SXSW takes on fitness, outdoor tech products — a bike with mind-controlled gears

While the annual SXSW conference in Austin, Texas is all about film, music and interactive media, there are also topics directly relevant to the outdoor and fitness industries.
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While the annual SXSW conference in Austin, Texas is all about film, music and interactive media, there were also topics of interest to the outdoor and fitness industries.

Fitness in particular has been stepping into the spotlight at the event, this year with several seminars covering the rise of interactive technologies coinciding with workouts.

The Wall Street Journal’s AllThingsD and the Austin American Statesman highlighted SXSW 2012’s “Digital Sport: Know More, Do More” panel, which was moderated by comedian Jimmy Fallon and featured the launch of the Nike+ FuelBand. The watch-like device uses an accelerometer to measure movement no matter the exercise (a point that didn’t escape Fallon) with the ability for users to set their own goals or partake in challenges with others.

As previously reported in SNEWS, the latest fitness equipment technologies are looking to capitalize on social media connections to spur workouts, plus ABI Research predicts that the market for wearable wireless devices tracking fitness, sports and wellness activities will grow to nearly 80 million products by 2016.



Other fitness-related SXSW seminars included “Fit Together: How Fitness Goes High-Tech + Social” and “Feel Rich: Health is the New Wealth,” the latter led by Grammy and Emmy award-winning producer Quincy Jones III on how fitness is even gaining ground in the urban and hip-hop community, covered here by the Statesman and here by Black Enterprise.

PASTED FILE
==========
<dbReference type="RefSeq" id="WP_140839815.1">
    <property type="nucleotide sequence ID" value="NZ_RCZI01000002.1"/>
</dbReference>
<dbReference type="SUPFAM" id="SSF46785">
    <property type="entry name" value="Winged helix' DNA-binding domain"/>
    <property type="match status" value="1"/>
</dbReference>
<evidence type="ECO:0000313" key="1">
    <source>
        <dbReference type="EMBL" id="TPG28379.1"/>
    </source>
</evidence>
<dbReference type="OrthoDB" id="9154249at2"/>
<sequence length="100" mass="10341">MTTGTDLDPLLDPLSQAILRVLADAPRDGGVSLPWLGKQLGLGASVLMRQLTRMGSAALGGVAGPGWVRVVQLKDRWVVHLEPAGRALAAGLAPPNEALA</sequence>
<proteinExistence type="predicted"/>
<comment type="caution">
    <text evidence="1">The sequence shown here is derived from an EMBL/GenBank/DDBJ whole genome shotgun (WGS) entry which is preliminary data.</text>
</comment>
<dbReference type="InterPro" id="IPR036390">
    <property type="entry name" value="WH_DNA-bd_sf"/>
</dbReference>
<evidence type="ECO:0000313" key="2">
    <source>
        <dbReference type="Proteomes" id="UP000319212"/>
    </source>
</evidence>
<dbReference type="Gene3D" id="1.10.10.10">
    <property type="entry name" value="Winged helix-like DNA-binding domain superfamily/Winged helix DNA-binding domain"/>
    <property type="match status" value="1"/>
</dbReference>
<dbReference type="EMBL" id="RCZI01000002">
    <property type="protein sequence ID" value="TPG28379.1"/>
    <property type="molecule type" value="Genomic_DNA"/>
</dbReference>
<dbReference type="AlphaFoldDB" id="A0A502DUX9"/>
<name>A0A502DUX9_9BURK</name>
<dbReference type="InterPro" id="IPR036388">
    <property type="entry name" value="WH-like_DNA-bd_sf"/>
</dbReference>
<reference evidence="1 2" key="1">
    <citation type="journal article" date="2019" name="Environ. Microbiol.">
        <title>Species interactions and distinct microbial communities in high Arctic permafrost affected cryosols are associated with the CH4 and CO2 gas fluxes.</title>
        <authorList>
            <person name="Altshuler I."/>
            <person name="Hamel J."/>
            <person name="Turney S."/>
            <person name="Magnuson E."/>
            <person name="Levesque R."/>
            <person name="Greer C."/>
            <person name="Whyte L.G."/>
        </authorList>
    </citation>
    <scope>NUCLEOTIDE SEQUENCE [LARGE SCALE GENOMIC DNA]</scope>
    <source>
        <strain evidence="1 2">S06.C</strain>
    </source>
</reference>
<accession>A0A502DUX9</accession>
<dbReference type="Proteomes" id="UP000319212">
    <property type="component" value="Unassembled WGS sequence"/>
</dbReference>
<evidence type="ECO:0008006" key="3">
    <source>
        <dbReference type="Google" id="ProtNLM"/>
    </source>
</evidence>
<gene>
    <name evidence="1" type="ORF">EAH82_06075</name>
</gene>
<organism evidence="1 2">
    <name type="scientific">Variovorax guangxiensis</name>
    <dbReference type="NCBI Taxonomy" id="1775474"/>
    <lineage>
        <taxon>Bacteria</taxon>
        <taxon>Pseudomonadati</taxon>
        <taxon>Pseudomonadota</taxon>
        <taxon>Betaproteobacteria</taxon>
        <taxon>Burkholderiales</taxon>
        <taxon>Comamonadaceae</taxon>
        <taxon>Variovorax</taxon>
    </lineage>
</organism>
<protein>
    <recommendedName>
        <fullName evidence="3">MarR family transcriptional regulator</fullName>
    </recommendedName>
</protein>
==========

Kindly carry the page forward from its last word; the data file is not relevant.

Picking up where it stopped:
On the technological horizon, both fitness and outdoor techies might be someday covet a bike that lets them shift gears with their mind. As Innovation News Daily reports from SXSW, Toyota commissioned the technology that uses a wireless helmet system to read brain waves and transmit the instructions to the bike.

In the outdoor world at SXSW, granola bar brand Nature Valley debuted a new digital campaign promoting the nation’s national parks. Nature Valley Trail View offers 300 miles of first-person viewpoints of every step on certain national park trails, starting with the Grand Canyon, Great Smoky Mountains and Yellowstone. As the technology improves, the media might be useful for outdoor retailers attending to customers shopping for trips to national parks, seeking the right gear for those trails.

Also concerning national parks, this time in Canada, SXSW Interactive recognized Park Canada’s National Parks Project as a finalist in its art category awards. The project captured the parks in music and film, celebrating the organization’s centennial celebration in 2011.

Another award finalist, this time in the community category, that might be of interest to the outdoor industry, is called Trover. The new social media site and app lets users share photos of “discoveries” in a defined location, organized by the distance — from closer to farther — from that location. The site is still in its infancy with a limited database and relies on its users to accurately geotag the locations, but it could be a useful tool in planning outdoor or adventure travel trips.

--David Clucas

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